The Bookseller’s FutureBook blog is carrying a post by e-book distributor OverDrive, touting the benefits of multi-channel distribution for e-books. Concentrating solely on e-book stores such as those for Kindle and Nook ignores readers who buy from other places or borrow from libraries, OverDrive notes.
In 2010, 718 million book and title catalog pages were viewed via OverDrive “virtual branch” library pages, but only 15 million digital titles were checked out, meaning that readers are viewing information about books through their libraries before making purchases elsewhere. But libraries are just a start. Adding titles to retail catalogs, eBook stores on devices, schools, and any other outlet can help promote your title and ultimately lead to a sale in the future. Furthermore, it is now clear that multi-channel online stores are actually helping brick-and-mortar stores, which is why it is so important to make the two sales channels complementary.
The post also points out that many tablets and e-readers can download books at bookstore and library locations as well, and that analysts predict more non-PC computing devices will be sold this year than PCs.
Certainly, there is potential for publishers to branch out and make sales in more places than just traditional e-bookstore settings. What if, for instance, library programs offered readers the chance to convert a checkout into a purchase if they decided they liked the e-book enough to want to keep it? What if some portion of the purchase price went to support the library as an agency fee?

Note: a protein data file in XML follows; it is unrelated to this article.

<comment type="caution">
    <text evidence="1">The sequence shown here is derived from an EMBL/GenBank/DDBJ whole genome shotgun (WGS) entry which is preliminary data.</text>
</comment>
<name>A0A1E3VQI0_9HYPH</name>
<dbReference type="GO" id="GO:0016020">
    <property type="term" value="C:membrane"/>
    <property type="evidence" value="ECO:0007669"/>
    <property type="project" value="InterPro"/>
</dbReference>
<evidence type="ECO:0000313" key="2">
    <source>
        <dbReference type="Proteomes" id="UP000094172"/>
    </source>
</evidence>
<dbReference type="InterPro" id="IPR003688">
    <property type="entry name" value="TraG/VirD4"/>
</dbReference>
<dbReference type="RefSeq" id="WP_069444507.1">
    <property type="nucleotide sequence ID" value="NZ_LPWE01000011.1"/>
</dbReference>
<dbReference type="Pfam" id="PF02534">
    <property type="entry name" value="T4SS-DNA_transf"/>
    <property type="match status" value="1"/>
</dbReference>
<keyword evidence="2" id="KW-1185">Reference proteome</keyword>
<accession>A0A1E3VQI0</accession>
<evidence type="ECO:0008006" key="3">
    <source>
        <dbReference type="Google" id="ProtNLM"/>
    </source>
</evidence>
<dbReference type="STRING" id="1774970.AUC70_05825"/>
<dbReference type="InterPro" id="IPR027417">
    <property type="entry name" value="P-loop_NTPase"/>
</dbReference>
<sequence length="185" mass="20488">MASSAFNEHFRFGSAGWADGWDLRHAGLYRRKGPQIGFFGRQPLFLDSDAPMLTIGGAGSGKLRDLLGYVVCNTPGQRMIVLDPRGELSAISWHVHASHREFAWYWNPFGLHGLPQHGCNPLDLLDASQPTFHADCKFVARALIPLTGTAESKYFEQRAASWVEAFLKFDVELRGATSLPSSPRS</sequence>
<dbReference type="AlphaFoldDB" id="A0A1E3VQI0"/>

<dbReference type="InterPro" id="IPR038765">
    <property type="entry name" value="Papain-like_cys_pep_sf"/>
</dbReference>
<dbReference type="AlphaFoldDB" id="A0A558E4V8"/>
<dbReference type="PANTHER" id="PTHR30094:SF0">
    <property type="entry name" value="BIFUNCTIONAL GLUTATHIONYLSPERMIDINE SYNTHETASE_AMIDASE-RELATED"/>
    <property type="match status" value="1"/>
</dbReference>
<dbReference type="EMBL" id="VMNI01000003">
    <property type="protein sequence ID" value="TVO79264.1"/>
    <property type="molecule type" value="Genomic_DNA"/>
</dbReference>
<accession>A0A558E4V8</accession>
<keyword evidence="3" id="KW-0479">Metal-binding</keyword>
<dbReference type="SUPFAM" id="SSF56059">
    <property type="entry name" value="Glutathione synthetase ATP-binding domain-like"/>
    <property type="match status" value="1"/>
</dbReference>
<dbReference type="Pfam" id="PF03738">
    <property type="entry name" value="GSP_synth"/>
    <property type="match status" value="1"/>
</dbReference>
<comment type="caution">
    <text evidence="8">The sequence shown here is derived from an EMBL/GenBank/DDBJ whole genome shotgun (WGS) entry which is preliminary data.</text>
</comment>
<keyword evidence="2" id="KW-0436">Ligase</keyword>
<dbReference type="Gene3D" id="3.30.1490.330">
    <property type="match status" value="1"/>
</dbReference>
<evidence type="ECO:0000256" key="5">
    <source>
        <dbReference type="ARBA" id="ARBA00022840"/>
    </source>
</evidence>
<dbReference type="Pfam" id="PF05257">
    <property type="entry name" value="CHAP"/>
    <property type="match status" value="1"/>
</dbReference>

This would make more sense than imposing artificial limits on how many times an e-book can be checked out. Perhaps HarperCollins and other publishers might consider a partnership of this nature rather than the adversarial stance of the last month or so. HarperCollins has described its position as “a work in progress”, so hopefully they can work something out.
Regardless, OverDrive definitely has a point that digital goods provide a lot more opportunities for distribution and partnerships than physical goods of old. E-books could be used as downloadable promotional items very easily—as indeed they were by Barnes & Noble last year, giving them out to get people to come into their stores. There are a lot of possibilities, and e-book marketing up to now have barely scratched the surface.